Monday, August 24, 2009

Bernie Fuchs... "revolutionized all the old concepts"

The other day Charlie Allen sent me a note that he had been perusing his reference file of Bernie Fuchs illustrations. "Hadn't looked at Fuchs in maybe years," wrote Charlie. "Large, very full...I have scads of examples... I could wear out a scanner sending them!"

"Occurs to me TI hasn't blogged Fuchs for a long time," he continued, "...can't remember when."

The truth is I've never really done any posts focusing on Bernie Fuchs - a gross oversight on my part.

Charlie put it beautifully in his note: "[Bernie Fuchs] was without exception the biggest force in illustration from the mid to late 50's on for maybe 15 years."

"His best work, in fact most of it, revolutionized all the old concepts of content, composition, technique, and even drama. He had more 'groupies', imitators, wanna be's, than any of the other greats that we've seen this year."

"They all had a style and talents of their own. But Fuchs had a following....he set a whole new style of illustrative work."

Charlie, who's illustrated more than a few ads for Gallo Wines, sent along one done by Fuchs. "One of two he did," Charlie explained.

"Don't know where he found time for it with his schedule."

And then this: "I'll start sending some scans if you'd like. I'd also like to know a bit more about him....and if he's still around. Have a hunch he's about four or five years younger than I."

With the promise of more scans, Charlie set the ball rolling for this week's topic. This won't be the only time we look at the work of Bernie Fuchs. As with some of the other giants of mid-century illustration like Parker, Briggs and Fawcett, his influence is just too important not to revisit again and again.

Many thanks to Charlie Allen, who's blog has just been updated with another great sampling of his own exceptional work. Now that you've reached the end of this post, head right over to Charlie Allen's Blog for more visual treats!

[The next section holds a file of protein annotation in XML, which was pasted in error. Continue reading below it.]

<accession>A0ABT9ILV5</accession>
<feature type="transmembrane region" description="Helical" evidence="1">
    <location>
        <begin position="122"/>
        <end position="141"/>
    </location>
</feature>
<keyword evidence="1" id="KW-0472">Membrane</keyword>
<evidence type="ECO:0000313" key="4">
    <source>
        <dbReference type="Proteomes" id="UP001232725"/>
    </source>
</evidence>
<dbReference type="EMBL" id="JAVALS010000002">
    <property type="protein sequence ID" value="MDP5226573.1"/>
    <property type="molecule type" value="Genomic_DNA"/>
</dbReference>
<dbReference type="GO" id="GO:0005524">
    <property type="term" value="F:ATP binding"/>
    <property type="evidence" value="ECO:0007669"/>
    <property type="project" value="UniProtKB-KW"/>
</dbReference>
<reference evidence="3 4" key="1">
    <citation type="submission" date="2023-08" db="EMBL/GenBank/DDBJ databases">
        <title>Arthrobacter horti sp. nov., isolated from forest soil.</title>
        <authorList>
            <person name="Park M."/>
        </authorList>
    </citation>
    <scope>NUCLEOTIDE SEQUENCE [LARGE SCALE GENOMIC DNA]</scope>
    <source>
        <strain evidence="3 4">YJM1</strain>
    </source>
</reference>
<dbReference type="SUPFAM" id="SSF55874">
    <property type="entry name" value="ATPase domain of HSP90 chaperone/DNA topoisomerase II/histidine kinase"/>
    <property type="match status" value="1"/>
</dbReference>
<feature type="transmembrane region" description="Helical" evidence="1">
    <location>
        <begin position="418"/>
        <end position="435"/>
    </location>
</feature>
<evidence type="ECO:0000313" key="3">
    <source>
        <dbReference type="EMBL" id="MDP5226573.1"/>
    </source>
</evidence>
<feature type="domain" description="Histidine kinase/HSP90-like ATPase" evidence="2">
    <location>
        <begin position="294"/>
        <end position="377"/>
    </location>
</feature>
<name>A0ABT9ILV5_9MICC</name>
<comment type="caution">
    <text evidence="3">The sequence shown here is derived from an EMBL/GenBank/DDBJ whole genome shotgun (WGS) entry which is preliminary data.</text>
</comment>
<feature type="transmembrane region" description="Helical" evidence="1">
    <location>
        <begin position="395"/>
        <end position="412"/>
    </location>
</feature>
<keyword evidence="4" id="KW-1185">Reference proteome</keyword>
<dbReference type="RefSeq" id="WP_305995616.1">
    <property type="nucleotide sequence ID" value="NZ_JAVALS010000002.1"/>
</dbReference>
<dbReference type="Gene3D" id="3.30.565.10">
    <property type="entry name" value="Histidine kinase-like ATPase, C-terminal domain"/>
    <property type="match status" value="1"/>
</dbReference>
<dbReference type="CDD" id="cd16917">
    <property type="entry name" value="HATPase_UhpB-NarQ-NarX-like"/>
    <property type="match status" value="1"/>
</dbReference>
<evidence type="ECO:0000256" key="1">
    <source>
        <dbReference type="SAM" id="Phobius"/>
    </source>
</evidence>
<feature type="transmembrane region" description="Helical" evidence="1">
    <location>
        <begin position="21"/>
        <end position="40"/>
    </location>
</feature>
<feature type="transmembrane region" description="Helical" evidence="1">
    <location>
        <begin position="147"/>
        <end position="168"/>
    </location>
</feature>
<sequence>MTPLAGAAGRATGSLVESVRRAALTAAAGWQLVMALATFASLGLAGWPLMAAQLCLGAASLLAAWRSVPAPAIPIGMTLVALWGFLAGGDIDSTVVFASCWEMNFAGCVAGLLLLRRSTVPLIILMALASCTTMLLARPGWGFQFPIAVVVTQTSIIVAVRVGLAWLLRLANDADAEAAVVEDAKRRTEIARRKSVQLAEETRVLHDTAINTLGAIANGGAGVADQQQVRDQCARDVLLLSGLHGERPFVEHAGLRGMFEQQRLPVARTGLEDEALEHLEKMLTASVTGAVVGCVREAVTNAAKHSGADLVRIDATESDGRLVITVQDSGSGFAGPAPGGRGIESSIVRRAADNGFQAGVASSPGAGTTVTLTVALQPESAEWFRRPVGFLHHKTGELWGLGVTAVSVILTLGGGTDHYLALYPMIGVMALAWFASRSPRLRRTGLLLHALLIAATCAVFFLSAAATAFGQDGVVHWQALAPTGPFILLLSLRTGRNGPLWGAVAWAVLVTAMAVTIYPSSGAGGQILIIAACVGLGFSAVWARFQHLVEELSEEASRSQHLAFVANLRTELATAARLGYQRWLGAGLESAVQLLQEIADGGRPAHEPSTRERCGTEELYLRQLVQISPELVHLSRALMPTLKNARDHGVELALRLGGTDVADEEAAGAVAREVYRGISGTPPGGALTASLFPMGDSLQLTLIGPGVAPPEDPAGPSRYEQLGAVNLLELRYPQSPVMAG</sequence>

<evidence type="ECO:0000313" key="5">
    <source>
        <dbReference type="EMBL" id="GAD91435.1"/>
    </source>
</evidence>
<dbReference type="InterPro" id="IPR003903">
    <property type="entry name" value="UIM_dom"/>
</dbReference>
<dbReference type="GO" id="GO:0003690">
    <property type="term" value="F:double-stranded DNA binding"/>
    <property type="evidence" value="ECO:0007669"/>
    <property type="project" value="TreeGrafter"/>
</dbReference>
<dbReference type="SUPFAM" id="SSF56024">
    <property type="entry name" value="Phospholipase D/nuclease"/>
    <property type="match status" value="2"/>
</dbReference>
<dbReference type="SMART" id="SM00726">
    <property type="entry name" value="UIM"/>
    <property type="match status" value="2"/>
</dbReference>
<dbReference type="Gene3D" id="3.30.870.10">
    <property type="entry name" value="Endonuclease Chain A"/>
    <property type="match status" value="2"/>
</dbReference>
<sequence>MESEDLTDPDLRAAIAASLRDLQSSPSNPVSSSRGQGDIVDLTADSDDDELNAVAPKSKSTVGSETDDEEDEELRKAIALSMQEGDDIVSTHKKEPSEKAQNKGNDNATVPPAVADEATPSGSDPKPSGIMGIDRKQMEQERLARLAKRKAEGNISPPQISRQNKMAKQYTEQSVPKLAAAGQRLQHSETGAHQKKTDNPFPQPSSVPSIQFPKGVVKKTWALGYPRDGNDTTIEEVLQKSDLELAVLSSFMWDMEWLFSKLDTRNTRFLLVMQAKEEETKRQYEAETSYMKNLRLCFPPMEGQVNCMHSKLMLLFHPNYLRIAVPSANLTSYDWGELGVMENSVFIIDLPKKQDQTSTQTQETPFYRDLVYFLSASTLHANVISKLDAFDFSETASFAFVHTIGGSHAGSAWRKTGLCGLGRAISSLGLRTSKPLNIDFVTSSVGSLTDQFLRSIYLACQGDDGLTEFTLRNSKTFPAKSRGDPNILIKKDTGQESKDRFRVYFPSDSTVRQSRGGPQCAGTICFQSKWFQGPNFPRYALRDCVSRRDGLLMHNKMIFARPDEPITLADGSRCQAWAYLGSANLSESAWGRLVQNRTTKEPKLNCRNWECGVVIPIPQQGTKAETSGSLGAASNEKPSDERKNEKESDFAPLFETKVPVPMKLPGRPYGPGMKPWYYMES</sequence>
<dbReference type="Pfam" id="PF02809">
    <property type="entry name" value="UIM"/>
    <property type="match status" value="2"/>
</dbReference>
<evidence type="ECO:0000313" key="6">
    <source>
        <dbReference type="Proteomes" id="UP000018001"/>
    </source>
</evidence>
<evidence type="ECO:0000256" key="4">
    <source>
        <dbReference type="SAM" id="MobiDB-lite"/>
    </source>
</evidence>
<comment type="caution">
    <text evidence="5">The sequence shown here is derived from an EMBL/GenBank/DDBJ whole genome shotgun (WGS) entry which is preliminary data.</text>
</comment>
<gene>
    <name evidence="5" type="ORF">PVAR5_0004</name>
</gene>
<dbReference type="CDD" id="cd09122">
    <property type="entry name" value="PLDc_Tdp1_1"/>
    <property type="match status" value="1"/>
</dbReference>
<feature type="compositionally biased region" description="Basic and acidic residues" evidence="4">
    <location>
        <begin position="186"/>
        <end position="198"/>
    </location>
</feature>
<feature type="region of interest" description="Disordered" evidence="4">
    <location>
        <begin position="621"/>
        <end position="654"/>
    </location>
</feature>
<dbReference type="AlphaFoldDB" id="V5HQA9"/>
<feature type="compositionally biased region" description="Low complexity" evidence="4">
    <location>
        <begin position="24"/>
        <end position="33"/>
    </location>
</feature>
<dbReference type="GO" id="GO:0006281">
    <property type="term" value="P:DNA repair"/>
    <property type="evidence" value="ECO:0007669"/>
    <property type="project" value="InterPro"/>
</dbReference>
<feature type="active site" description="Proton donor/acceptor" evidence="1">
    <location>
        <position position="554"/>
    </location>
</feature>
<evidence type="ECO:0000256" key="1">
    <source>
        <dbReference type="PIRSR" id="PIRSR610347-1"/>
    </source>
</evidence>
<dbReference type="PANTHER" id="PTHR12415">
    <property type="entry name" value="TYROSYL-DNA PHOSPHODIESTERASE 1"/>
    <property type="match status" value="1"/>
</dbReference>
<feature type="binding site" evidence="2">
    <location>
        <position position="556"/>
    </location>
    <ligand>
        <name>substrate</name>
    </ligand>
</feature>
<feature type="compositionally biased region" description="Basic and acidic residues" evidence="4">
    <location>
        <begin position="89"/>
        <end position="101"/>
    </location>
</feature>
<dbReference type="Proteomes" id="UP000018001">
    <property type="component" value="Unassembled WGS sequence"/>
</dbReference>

* My Bernie Fuchs Flickr set


  1. Thanks for this post. Fuchs early work and his designs on those pieces are great. Looking forward to more.

  2. that one issue of Illustratiopn wasne't enough. Oh for a big book on him.

  3. Oh dang - I forgot to mention David Apatoff's issue-long article on Bernie Fuchs in Illustration magazine #15... thanks for the reminder, Bill. Everyone really must get their hands on that issue. The link is in my sidebar.

  4. Mangnificent choice!

    Guess even if I had been a total abstainer I'd have bought lots of those drinks...just to stimulate demand to keep more of them ads coming.

  5. this is going to be a great week! wow.

    btw, any ideas how to get hands on a copy of illustration magazine #15? i don't think i've seen it even on ebay...

  6. Yikes! I'm sorry, Tonci; I assumed the issue was still available through Illustration magazine's website. I guess its now sold out. If anyone can direct us to copies for sale, please speak up - thanks :^)

  7. Chad Sterling3:07 PM

    No two ways about it Fuchs was an absolute magician in paint.It all looks so effortless and smooth- obviously a lot of prep went into it-but the finished work always looks amazing.Does anyone have any examples of his preliminary studies, I imagine they would look somewhat Briggs-ish.
    BTW thanks so much to Charlie for sharing his files.

  8. what a great blog!

  9. Great post, Fuchs is one of those illustrators to be discovered again and again. He was constantly reinventing himself to avoid becoming "just a style" or "technique" I think that's something we all work for.

    Thanks for this and so many other posts we all can sponge from.

  10. Anonymous3:37 AM

    One of my illustration teachers studied under Bernie Fuchs I believe. Whenever he had a comment about our work or someone had a question, he always came back to Bernie. It was pretty funny. It was for a good reason though.

    It just popped into my head that his technique reminds me of Toulouse-Lautrec, with the thinned paint and emphasis on graphic forms.

    According to this article Fuchs generally projects his own photographs onto canvas and goes from there. Interesting little read.

  11. I'd love to see more of this earlier Fuchs stuff. I think that most of us just think of his more famous drippy later stuff from the 70's and onward when we hear his name.

  12. caitlinvs10:46 PM

    I'm pretty sure Bernie is still around, still in Westport, CT. He was a dear friend of my grandfather Harold von Schmidt, & attended the wake of my father Eric in April 2007. I met Bernie & his wife Babe many times when I was a kid & teenager, and they were always very warm & friendly to me.

    And yes, his illustration is amazing!

  13. It sounds like you're creating problems yourself by trying to solve this issue instead of looking at why their is a problem in the first place.

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